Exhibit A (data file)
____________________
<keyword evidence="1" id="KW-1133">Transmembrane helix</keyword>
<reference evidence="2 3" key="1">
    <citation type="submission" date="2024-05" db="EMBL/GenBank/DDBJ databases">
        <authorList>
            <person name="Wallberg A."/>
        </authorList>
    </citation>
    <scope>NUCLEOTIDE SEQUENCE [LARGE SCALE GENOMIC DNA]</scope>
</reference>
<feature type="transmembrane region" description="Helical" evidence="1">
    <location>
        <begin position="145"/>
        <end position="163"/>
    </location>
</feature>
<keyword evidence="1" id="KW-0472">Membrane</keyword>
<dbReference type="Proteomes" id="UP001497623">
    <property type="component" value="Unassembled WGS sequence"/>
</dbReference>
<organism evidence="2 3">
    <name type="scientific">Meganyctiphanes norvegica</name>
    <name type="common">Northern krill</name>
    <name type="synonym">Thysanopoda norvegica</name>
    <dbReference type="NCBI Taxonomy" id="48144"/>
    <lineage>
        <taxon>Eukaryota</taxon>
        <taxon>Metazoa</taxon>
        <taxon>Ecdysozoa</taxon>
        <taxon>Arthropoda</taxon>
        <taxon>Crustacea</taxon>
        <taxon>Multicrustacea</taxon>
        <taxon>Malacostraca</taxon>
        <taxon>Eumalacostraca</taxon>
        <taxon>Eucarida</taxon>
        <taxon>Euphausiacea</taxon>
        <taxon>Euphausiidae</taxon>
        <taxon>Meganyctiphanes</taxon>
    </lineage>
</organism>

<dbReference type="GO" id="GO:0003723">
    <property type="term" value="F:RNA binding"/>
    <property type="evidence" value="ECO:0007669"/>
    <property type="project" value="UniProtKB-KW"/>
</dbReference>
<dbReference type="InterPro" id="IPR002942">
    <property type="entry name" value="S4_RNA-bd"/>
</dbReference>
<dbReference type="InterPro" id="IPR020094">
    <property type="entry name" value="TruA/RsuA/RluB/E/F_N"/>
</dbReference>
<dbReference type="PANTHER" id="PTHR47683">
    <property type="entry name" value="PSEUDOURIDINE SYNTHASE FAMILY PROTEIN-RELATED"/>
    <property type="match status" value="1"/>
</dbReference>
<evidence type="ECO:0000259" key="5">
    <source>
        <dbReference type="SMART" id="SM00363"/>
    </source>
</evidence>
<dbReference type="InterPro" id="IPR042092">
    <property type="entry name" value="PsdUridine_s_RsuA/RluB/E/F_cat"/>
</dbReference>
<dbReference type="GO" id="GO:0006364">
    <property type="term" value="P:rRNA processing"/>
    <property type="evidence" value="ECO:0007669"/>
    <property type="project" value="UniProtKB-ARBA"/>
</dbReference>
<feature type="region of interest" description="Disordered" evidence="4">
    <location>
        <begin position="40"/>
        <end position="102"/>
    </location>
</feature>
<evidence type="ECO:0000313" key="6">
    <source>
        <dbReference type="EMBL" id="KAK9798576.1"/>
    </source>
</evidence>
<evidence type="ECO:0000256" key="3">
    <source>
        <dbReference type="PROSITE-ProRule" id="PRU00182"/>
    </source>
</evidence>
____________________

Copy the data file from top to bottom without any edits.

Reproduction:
<keyword evidence="1" id="KW-1133">Transmembrane helix</keyword>
<reference evidence="2 3" key="1">
    <citation type="submission" date="2024-05" db="EMBL/GenBank/DDBJ databases">
        <authorList>
            <person name="Wallberg A."/>
        </authorList>
    </citation>
    <scope>NUCLEOTIDE SEQUENCE [LARGE SCALE GENOMIC DNA]</scope>
</reference>
<feature type="transmembrane region" description="Helical" evidence="1">
    <location>
        <begin position="145"/>
        <end position="163"/>
    </location>
</feature>
<keyword evidence="1" id="KW-0472">Membrane</keyword>
<dbReference type="Proteomes" id="UP001497623">
    <property type="component" value="Unassembled WGS sequence"/>
</dbReference>
<organism evidence="2 3">
    <name type="scientific">Meganyctiphanes norvegica</name>
    <name type="common">Northern krill</name>
    <name type="synonym">Thysanopoda norvegica</name>
    <dbReference type="NCBI Taxonomy" id="48144"/>
    <lineage>
        <taxon>Eukaryota</taxon>
        <taxon>Metazoa</taxon>
        <taxon>Ecdysozoa</taxon>
        <taxon>Arthropoda</taxon>
        <taxon>Crustacea</taxon>
        <taxon>Multicrustacea</taxon>
        <taxon>Malacostraca</taxon>
        <taxon>Eumalacostraca</taxon>
        <taxon>Eucarida</taxon>
        <taxon>Euphausiacea</taxon>
        <taxon>Euphausiidae</taxon>
        <taxon>Meganyctiphanes</taxon>
    </lineage>
</organism>

<dbReference type="GO" id="GO:0003723">
    <property type="term" value="F:RNA binding"/>
    <property type="evidence" value="ECO:0007669"/>
    <property type="project" value="UniProtKB-KW"/>
</dbReference>
<dbReference type="InterPro" id="IPR002942">
    <property type="entry name" value="S4_RNA-bd"/>
</dbReference>
<dbReference type="InterPro" id="IPR020094">
    <property type="entry name" value="TruA/RsuA/RluB/E/F_N"/>
</dbReference>
<dbReference type="PANTHER" id="PTHR47683">
    <property type="entry name" value="PSEUDOURIDINE SYNTHASE FAMILY PROTEIN-RELATED"/>
    <property type="match status" value="1"/>
</dbReference>
<evidence type="ECO:0000259" key="5">
    <source>
        <dbReference type="SMART" id="SM00363"/>
    </source>
</evidence>
<dbReference type="InterPro" id="IPR042092">
    <property type="entry name" value="PsdUridine_s_RsuA/RluB/E/F_cat"/>
</dbReference>
<dbReference type="GO" id="GO:0006364">
    <property type="term" value="P:rRNA processing"/>
    <property type="evidence" value="ECO:0007669"/>
    <property type="project" value="UniProtKB-ARBA"/>
</dbReference>
<feature type="region of interest" description="Disordered" evidence="4">
    <location>
        <begin position="40"/>
        <end position="102"/>
    </location>
</feature>
<evidence type="ECO:0000313" key="6">
    <source>
        <dbReference type="EMBL" id="KAK9798576.1"/>
    </source>
</evidence>
<evidence type="ECO:0000256" key="3">
    <source>
        <dbReference type="PROSITE-ProRule" id="PRU00182"/>
    </source>
</evidence>